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"Fears and Falls"
Wednesday AM Bible Study
May 4, 2005
This chapters outline for us the sad events surrounding Jerusalem's final
fall to the Babylonians. If you like adventure stories with high drama,
this section of Jeremiah is for you! It reveals the courage of the prophet
in the face of fierce persecution, the wavering heart of a cowardly king who
feared men more than God, and the blessings of God upon a humble foreigner
who reverenced His word.
There's a discernable pattern in the responses of King Zedekiah to God's
word through the prophet. It begins with a fear of obeying God's command.
When we are afraid to obey God's word when we hear it, we are soon afraid to
hear it; and we are fearful of those who speak it to us. Zedekiah was
frozen in fear from obeying God; and this eventually led to his enemies
coming upon him.
I. ZEDEKIAH'S FEAR OF OBEDIENCE TO GOD (37:1-21).
A. The history of his heart attitude toward God's word is summed up for us
in verse 1-2. But He was a duplicitous king. He would not obey; but he
still wanted the prophet to pray.
B. The circumstances were the withdraw of the Babylonians because of the
Egyptians. Yet, Jeremiah warned that the Babylonians would still come (vv.
C. This led to an accusation against Jeremiah, and his subsequent
imprisonment under a false charge (vv. 11-15). Even then, the king
hypocritically sought a word from God (vv. 16-20). He was merciful to
Jeremiah; but not obedient to God (v. 21). When a man is afraid to obey, it
doesn't matter how much of the word he hears. Hearing a word from God,
without a willingness to obey, only makes a man more confused (James
II. ZEDEKIAH'S FEAR OF THE WORD OF THE PROPHET (38:1-28).
A. The close aids to the king seek to have Jeremiah killed because of his
words (vv. 1-4; see also 37:6-10). And of course, the weak-willed king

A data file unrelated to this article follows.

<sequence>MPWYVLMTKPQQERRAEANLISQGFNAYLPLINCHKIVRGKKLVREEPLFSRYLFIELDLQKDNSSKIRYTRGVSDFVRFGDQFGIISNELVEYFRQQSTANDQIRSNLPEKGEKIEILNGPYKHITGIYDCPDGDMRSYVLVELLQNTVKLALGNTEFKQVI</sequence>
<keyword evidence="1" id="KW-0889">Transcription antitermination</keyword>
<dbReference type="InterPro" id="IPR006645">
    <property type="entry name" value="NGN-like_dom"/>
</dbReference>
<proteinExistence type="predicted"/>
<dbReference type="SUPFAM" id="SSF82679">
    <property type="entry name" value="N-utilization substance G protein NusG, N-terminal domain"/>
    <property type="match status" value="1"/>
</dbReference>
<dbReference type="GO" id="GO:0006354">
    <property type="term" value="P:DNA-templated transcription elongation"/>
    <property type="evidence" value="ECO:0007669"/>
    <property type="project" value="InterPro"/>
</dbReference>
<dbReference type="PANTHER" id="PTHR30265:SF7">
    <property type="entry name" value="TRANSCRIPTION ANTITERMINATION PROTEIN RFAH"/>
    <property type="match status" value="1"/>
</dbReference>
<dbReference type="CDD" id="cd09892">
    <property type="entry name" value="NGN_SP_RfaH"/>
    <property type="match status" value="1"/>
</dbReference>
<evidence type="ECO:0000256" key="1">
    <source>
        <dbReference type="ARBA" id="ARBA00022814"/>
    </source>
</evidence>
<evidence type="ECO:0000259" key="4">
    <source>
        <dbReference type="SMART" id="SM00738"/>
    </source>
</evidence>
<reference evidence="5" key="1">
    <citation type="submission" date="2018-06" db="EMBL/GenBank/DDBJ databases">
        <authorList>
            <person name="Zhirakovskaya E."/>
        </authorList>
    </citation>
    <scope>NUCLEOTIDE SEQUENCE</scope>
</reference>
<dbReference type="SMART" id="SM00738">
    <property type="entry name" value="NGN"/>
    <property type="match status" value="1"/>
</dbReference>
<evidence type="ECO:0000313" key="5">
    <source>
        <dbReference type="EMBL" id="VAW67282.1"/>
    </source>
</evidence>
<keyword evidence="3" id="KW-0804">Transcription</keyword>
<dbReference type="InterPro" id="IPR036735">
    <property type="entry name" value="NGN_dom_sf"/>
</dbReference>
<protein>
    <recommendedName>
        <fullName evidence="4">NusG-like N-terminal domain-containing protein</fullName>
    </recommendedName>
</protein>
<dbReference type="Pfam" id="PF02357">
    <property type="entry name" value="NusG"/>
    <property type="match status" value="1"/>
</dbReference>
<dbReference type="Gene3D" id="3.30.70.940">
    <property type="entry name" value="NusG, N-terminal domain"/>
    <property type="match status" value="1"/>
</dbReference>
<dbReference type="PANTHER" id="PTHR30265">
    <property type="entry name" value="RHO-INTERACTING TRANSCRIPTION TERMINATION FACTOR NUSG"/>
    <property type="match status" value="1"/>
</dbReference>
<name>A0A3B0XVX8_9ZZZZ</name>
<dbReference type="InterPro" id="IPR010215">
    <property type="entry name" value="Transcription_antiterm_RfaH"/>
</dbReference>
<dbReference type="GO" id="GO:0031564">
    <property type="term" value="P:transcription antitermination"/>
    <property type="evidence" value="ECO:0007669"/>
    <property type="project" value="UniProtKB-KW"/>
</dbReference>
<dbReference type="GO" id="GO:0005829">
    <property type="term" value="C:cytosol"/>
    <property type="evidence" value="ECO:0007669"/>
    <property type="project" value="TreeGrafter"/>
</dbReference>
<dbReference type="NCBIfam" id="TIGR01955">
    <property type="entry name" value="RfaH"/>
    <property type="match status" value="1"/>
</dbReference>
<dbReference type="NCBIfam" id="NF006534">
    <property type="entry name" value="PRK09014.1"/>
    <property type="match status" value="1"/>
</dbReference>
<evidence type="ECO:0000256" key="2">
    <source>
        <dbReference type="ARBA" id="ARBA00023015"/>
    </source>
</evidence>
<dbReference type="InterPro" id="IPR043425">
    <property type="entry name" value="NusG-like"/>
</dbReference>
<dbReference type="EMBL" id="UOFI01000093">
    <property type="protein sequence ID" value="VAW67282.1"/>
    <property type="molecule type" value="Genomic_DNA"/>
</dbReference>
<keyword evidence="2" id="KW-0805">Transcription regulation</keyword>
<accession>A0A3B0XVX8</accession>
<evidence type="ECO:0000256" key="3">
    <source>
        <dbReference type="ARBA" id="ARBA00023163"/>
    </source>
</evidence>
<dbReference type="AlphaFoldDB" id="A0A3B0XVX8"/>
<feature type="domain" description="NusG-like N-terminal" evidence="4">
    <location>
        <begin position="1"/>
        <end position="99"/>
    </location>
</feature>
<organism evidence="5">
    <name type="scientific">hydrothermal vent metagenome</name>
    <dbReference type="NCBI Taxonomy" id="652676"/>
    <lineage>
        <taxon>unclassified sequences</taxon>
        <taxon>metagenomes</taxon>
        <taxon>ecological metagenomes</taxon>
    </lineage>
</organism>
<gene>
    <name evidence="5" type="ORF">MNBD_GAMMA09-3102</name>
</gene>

complies. He allows Jeremiah to be thrown into a deep dungeon, where he
sinks into the muck - certain to die a slow and silent death (vv. 5-6).
B. An Ethiopian eunuch named Ebed-Melech hears of this. Clearly, he is a
believing man (39:16-18). He bravely entreats the king for mercy to
Jeremiah; and the king permits him to rescue the prophet (vv. 7-13).
C. With the muck scarcely dried from Jeremiah's body, the king again sends
for him and asks for another word from God. Zedekiah is, at this point very
unreliable; and Jeremiah fears that whatever he says will result in his
death (vv. 14-16). The king promises not to kill him (v. 16); but it's
clear that he is more afraid of not hearing the word than he is of not
obeying it. Zedekiah is a completely divided man.
D. Jeremiah shares the word with Zedekiah; but the king is so filled with
fears that he doesn't even want the people to know that they spoke (vv.
III. ZEDEKIAH'S FEAR OF THE BABYLONIANS (39:1-18).
A. Finally, the promised end came. The Babylonians captured the king and
burned the city (vv. 1-10).
B. The Babylonian king has great mercy on Jeremiah. He ensures that he is
looked after. The sad prophet is rewarded for his faithfulness - although his
reward had to come against the backdrop of great grief (vv. 11-14).
C. God also provided a word to the faithful eunuch Ebed-Melech (vv. 15-18).
Surely this is a picture of Matthew 10:40-42).